“I don’t feel very good about it. It makes me feel like I’m being made fun of, like I’m being mocked and personified as some type of scary, vicious, dangerous monster– someone to be feared by the “normal” people in society, so to speak. I would want to say to the owners, visitors and or actors of the Statesville Haunted House that it is unproductive and unhealthy to feed society’s psyche the notion that people in prison are dangerous monsters to be afraid of. It’s bad enough that our country is capitalizing off of its citizens’ misery via the massive unjust prison industrial complex (resulting in mass incarceration) and effectively dehumanizing us, warehousing us and labeling us unworthy of redemption, education, reintegration all for the sake of monetary profit, but for people in society to do the same and to promote it to others is tragic and inhumane.” -Marcos
“I think the owners should allow the kids of the prisoners in free, because if they are going to make money off our pain, they should give something back.” -Spree
“I don’t have any feelings about a haunted prison being nearby, I have a problem with the fact that instead of just having a haunted prison with ghosts etc. in a prison, you are actively demonizing real people, using real names and perpetuating the false stereotype of “criminals” and “prisoners” as being the enemy of society and to be feared.” -Joe
“Frankly, I’m not offended at all. In this capitalist country where many people have lost their jobs because of companies and corporations moving abroad to take advantage of cheap labor or tax loopholes, I think a “haunted prison” attraction was a brilliant idea. I would only ask that at the end of the experience of going through the haunted house, they have something posted like a disclaimer informing the public that the owners or actors know nothing about the people incarcerated in Stateville or their cases.” -Delgado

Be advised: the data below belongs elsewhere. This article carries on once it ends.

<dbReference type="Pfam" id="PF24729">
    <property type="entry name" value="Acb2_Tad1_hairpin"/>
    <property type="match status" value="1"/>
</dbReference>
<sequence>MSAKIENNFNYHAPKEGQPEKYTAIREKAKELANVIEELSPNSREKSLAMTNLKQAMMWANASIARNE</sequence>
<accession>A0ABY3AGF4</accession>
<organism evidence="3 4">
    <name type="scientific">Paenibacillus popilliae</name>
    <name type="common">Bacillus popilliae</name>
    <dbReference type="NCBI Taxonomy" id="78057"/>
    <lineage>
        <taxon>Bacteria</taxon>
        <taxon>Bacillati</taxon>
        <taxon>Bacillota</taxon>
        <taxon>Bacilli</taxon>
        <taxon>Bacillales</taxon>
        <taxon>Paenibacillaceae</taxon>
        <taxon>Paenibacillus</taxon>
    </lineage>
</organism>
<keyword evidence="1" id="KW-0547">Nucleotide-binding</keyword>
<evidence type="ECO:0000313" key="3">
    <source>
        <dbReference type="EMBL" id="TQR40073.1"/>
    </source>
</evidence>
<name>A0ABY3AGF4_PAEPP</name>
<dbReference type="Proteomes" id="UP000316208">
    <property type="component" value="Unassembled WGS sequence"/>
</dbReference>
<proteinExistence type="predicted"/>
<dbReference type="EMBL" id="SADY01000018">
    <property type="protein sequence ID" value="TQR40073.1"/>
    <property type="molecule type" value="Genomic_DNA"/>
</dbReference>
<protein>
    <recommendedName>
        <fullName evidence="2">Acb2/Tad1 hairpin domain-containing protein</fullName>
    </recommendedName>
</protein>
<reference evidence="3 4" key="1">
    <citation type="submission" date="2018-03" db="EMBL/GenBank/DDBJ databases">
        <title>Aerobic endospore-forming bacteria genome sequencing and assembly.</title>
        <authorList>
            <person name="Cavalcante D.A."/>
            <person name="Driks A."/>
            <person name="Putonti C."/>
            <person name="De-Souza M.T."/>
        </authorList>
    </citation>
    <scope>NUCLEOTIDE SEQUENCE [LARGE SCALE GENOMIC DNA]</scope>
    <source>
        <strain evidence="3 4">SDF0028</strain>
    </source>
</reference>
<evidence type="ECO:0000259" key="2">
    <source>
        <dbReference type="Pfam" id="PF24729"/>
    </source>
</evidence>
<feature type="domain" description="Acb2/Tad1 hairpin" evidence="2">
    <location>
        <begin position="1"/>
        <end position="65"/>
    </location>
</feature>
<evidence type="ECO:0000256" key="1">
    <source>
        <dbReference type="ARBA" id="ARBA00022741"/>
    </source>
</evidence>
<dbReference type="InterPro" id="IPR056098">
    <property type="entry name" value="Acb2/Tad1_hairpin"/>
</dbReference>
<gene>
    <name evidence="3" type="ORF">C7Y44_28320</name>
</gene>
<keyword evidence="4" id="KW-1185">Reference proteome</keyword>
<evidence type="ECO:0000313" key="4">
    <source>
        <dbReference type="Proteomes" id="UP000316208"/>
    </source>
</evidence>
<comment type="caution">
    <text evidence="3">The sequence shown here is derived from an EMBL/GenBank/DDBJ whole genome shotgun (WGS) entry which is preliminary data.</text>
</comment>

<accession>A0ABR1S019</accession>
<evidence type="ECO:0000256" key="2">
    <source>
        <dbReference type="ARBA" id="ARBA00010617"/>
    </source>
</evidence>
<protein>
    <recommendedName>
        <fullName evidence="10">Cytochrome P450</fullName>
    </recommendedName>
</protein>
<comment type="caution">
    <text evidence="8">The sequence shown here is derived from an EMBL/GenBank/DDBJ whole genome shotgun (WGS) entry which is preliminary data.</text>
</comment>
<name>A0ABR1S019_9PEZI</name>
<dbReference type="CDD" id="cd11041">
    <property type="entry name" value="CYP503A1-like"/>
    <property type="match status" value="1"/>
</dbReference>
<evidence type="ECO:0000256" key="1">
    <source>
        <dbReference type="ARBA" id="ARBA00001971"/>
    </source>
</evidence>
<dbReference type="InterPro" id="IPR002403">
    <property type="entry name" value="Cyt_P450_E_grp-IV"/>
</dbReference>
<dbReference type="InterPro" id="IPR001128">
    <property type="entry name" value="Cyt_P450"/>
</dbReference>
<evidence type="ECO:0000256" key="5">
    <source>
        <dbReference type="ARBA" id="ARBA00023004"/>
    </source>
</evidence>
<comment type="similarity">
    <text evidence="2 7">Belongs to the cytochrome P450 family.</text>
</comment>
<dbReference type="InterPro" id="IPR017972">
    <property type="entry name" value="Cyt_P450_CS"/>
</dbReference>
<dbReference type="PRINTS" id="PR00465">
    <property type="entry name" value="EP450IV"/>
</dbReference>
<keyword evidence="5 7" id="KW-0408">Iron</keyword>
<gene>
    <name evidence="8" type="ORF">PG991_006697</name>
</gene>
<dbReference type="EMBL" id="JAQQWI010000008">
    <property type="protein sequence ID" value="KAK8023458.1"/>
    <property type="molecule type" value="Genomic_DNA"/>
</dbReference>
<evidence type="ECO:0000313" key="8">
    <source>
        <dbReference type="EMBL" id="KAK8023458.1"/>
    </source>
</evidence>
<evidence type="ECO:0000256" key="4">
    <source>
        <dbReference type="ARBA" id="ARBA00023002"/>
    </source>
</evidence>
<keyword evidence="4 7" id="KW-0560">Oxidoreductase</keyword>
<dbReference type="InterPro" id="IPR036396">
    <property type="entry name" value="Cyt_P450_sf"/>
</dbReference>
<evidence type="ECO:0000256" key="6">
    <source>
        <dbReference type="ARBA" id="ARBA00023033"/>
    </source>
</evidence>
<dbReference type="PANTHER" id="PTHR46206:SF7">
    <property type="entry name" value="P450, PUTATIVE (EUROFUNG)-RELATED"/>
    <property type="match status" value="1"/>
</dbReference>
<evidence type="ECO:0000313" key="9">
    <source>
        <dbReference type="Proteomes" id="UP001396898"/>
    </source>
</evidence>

“It’s humiliating and offensive. Stop what you’re doing you guys are doing more harm than help.” -Chico
“It’s poor judgement. Why not use part of proceeds to invest in programs to help rehabilitate prisoners since you’re portraying inmates.” -Mike D.
“To most people it may seem like a small thing, harmless entertainment. But they don’t realize that they’re being fed some of the worse, most sensationalized stereotypes about prison and prisoners. It serves to reinforce deep rooted biases that a lot of people don’t realize they have. These are not only biases about prisoners, but about the ethnic group that comprises the majority of those who hold this title.” -Andre
“It playing on what people already thinks of us and don’t help the way society sees us. Get a chance to know us then you can do whatever you like. Get a human feel from us” -Dante
“A haunted house so close by, under the pretense of prison and capitalizing from the location only stigmatizes those in prison more as far as being monsters, scary people, etc. People in prison are more than what we are perceived to the public. I strongly feel this haunted house does not help at all but hurt how the public perceives people in prison.” -Jesse
All handwritten notes courtesy of the Inside-Out Class currently in session under the instruction of Kimberley Moe.